Aviation industry training depends on data collection to demonstrate that training happened and that it was successful. While AQP does collect data on participants, it typically relies on a pass/fail metric that does not differentiate between a trainee who demonstrates mastery and one who barely passes.
Which is preferable? Training that treats every pilot the same, regardless of knowledge and experience level? Or one that personalizes the learning and adjusts to each pilot based on what they need?
Onboarding a commercial pilot takes a long time: at least 2 months training with the airline. While time spent onboarding new pilots is crucial from a safety and compliance perspective, it also means fewer qualified pilots available to fly at any given time — and that’s a problem.
Despite advancements in technology, traditional challenges in pilot training persist:
The implementation of the Advanced Qualification Program (AQP) in 1990 changed aviation industry training for the better. With its emphasis on company-specific, innovative, and flexible training, and its data collection capacity for auditing purposes, AQP is a more creative and effective approach to aviation industry training than more traditional methods. And the results show that it works: there are fewer fatal airline accidents now than in the past — 2017 was a benchmark year for airliner safety.
While more concerned with cognitive and interpersonal skills than technical knowledge, Crew Resource Management (CRM) training aims to help flight crews respond appropriately to the situations they find themselves in. With an emphasis on teamwork, problem solving, and communication, it may seem counter intuitive to train these types of “soft skills” through an e-learning platform, but that couldn’t be farther from the truth.
Compliance training is not popular: most people find it to be the most painful form of corporate training. It is usually a recurring requirement and employees know they’ll have to retrain at again and again. In this post we’ll focus mostly on health and safety, but the same problems with traditional e-learning affect all forms of compliance training.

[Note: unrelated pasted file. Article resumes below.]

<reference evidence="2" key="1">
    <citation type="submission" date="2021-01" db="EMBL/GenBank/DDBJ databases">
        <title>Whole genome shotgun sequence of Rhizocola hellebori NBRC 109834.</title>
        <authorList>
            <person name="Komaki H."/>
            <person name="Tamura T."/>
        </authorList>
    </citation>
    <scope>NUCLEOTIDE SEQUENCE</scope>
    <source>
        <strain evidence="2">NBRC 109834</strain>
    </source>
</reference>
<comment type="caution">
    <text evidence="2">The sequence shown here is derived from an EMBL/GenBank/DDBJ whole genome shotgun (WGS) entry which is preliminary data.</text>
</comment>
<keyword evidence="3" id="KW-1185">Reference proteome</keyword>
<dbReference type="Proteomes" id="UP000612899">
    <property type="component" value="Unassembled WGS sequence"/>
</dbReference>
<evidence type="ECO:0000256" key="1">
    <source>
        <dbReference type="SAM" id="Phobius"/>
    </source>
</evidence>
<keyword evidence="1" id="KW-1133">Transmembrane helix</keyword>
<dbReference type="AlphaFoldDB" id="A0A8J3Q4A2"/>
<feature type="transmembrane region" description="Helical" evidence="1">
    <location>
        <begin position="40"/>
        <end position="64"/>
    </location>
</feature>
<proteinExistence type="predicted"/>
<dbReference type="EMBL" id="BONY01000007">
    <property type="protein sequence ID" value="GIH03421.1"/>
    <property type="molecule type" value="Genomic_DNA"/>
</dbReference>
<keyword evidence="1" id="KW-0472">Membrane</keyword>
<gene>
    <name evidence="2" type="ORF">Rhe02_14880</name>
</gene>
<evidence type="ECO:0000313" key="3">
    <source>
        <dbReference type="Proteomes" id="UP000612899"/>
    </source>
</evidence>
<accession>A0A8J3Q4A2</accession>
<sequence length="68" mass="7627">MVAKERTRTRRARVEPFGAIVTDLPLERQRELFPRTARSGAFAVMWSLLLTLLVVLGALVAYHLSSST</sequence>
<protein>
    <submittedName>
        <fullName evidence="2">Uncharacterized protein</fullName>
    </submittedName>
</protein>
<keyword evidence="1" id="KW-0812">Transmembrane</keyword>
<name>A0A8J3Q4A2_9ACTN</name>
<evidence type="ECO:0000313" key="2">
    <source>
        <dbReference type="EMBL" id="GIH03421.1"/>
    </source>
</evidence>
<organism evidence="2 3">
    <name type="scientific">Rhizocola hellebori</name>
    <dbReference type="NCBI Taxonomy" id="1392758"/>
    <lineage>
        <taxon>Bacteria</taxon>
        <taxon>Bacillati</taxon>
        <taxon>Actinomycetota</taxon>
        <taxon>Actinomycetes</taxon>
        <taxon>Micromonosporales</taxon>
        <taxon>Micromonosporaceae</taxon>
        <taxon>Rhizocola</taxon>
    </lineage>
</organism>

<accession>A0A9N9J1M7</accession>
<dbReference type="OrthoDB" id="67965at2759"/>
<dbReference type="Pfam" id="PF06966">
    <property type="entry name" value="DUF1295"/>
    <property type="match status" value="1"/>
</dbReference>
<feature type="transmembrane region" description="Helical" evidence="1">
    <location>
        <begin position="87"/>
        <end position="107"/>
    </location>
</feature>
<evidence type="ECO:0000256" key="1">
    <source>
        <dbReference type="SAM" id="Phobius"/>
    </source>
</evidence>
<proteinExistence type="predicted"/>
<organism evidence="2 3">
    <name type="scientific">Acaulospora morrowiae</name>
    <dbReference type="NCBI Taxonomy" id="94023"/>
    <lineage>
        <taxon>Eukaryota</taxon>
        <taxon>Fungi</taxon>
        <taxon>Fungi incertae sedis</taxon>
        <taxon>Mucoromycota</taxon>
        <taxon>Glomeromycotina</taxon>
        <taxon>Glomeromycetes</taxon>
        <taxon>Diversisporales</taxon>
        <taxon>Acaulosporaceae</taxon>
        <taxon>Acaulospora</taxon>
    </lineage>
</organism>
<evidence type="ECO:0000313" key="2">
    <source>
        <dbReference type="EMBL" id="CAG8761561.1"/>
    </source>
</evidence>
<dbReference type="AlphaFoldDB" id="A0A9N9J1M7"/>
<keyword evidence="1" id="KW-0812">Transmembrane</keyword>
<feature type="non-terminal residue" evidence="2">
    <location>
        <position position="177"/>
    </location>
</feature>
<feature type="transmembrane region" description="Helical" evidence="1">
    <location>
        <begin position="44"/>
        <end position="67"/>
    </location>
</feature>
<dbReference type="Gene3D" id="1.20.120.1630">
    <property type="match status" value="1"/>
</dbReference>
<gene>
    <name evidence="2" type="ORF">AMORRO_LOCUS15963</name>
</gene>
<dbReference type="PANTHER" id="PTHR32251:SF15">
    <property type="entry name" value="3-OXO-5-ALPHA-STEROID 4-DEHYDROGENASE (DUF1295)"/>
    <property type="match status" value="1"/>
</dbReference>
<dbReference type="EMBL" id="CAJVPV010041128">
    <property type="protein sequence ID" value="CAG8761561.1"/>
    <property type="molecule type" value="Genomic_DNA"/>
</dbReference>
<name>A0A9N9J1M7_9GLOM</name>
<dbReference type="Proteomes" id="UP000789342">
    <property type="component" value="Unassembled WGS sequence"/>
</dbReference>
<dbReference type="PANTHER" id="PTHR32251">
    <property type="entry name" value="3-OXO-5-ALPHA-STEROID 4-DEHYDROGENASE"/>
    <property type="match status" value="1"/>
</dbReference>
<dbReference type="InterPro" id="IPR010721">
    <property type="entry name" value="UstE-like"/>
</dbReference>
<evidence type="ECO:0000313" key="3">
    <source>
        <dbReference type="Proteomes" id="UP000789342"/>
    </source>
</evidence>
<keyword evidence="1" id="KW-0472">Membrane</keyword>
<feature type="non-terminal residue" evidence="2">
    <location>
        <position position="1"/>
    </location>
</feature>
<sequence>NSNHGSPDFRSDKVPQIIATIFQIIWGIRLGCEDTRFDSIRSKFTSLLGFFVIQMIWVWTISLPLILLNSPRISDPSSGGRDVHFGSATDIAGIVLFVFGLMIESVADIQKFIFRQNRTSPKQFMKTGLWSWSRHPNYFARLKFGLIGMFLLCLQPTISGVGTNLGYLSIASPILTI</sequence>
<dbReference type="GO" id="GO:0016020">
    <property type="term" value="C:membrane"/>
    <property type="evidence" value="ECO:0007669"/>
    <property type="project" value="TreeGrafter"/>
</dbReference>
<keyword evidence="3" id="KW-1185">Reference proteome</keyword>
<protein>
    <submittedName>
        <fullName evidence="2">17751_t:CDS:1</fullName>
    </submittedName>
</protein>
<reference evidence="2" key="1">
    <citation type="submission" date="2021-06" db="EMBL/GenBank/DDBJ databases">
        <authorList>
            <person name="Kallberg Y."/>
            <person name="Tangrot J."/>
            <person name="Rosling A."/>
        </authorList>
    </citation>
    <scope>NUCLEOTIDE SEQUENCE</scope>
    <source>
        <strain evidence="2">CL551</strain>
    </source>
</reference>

What is a major problem plaguing the world of professional sales training? It’s the time training takes.
A 2016 survey found that American companies had an average turnover rate of 17.8%. But the survey also found that 69% of employees are more likely to stay with a company for at least three years if they experience a positive onboarding process. Even if you exclude high-turnover industries like retail and hospitality, that’s still an extremely high overall turnover rate.
If, as a chief compliance officer, you’re looking to mitigate risk by training your healthcare staff in compliance issues, you’re probably looking for a type of corporate training that can deliver scalability, a quick method that doesn’t take learners out of the workplace for too long, and the ability to keep learners engaged so their compliance training can help when it’s needed most.
For the average salesperson, corporate training is the last place they want to be, and that’s because time spent in training is time spent not selling. This puts any would-be trainer at a disadvantage: take too long with the training, and you lose the sales crowd. But be too brief with the training (to accommodate for the fast-paced environment) and you risk spending too little time on important topics, thereby losing the learner’s interest.
In past corporate environments, career development plans were generally viewed as the company’s responsibility: the company had to ensure its employees had the skills and competencies necessary to move up in the ranks. Because employees tended to stay with one company longer, the old corporate ladder was a method of attracting employees to the company.